In several weeks, my gasoline tax will increase by 23 cents a gallon.
N.J. lawmakers had no choice. The trust fund that pays for roads and road repairs was about to run dry. Except for anything essential, spending was frozen.
With red states the highest and yellow the lowest, N.J. (below) had by far the lowest gas taxes in the Northeast:
According to a recent Indiana University study, few people support gas tax hikes. When researchers asked respondents which of five revenue sources they preferred, highway tolls won with 33.8%. Least popular, the income tax and sales tax were at the bottom while the gas tax was in the middle at 22.8% and a mileage user fee got 20.9% support.
With one-third saying they supported none of the five alternatives, the study said to me that people (predictably) have a tepid reaction to taxes.
Our Bottom Line: Regressive Taxation.
Philosophically it makes sense to use gasoline taxes for state and federal highway trust funds. Representing a “benefits received” philosophy, the tax said that drivers should pay for their roads.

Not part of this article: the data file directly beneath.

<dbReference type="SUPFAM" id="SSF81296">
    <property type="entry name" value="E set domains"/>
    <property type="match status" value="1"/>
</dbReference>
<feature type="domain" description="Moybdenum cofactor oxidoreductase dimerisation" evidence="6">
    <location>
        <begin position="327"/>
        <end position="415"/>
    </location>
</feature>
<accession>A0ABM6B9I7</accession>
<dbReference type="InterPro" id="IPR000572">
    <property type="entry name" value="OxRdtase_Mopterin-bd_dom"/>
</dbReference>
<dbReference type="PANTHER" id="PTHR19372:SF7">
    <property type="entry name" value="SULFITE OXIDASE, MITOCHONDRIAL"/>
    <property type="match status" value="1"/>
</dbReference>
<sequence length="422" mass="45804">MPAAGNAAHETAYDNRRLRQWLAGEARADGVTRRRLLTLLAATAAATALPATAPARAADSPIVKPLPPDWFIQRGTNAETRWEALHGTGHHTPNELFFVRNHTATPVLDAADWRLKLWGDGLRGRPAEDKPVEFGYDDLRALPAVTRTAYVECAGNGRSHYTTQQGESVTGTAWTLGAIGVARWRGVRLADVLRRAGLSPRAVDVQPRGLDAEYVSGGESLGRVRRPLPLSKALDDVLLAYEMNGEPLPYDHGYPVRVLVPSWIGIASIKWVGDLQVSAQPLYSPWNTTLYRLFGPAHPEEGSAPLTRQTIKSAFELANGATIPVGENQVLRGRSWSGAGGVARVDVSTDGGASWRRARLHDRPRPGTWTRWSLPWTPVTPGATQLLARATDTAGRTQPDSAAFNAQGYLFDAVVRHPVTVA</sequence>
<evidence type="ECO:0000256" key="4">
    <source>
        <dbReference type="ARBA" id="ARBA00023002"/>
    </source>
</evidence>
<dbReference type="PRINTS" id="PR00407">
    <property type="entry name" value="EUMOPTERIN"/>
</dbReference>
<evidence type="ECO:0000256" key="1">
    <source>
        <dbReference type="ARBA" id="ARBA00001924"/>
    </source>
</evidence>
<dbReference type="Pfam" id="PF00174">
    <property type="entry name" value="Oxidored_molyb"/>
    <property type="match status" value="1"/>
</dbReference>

The downside though takes us to another tax philosophy. If you believe that taxes should come from the affluent rather than those with smaller paychecks, then a higher gas tax is not the answer. Called a regressive tax, every penny at the pump takes a higher percent of the income of those who earn less than those with more.
You can see why it took N.J. 28 years to increase its gasoline tax. And the federal gas tax has been the same since 1993.
My sources and more: Washington Post Wonkblog alerted me to the Indiana study (gated), Forbes had an interesting history of gas taxes, and there were countless NJ.com stories of the new N.J. gas tax. Please note that Our Bottom Line was published in a past econlife.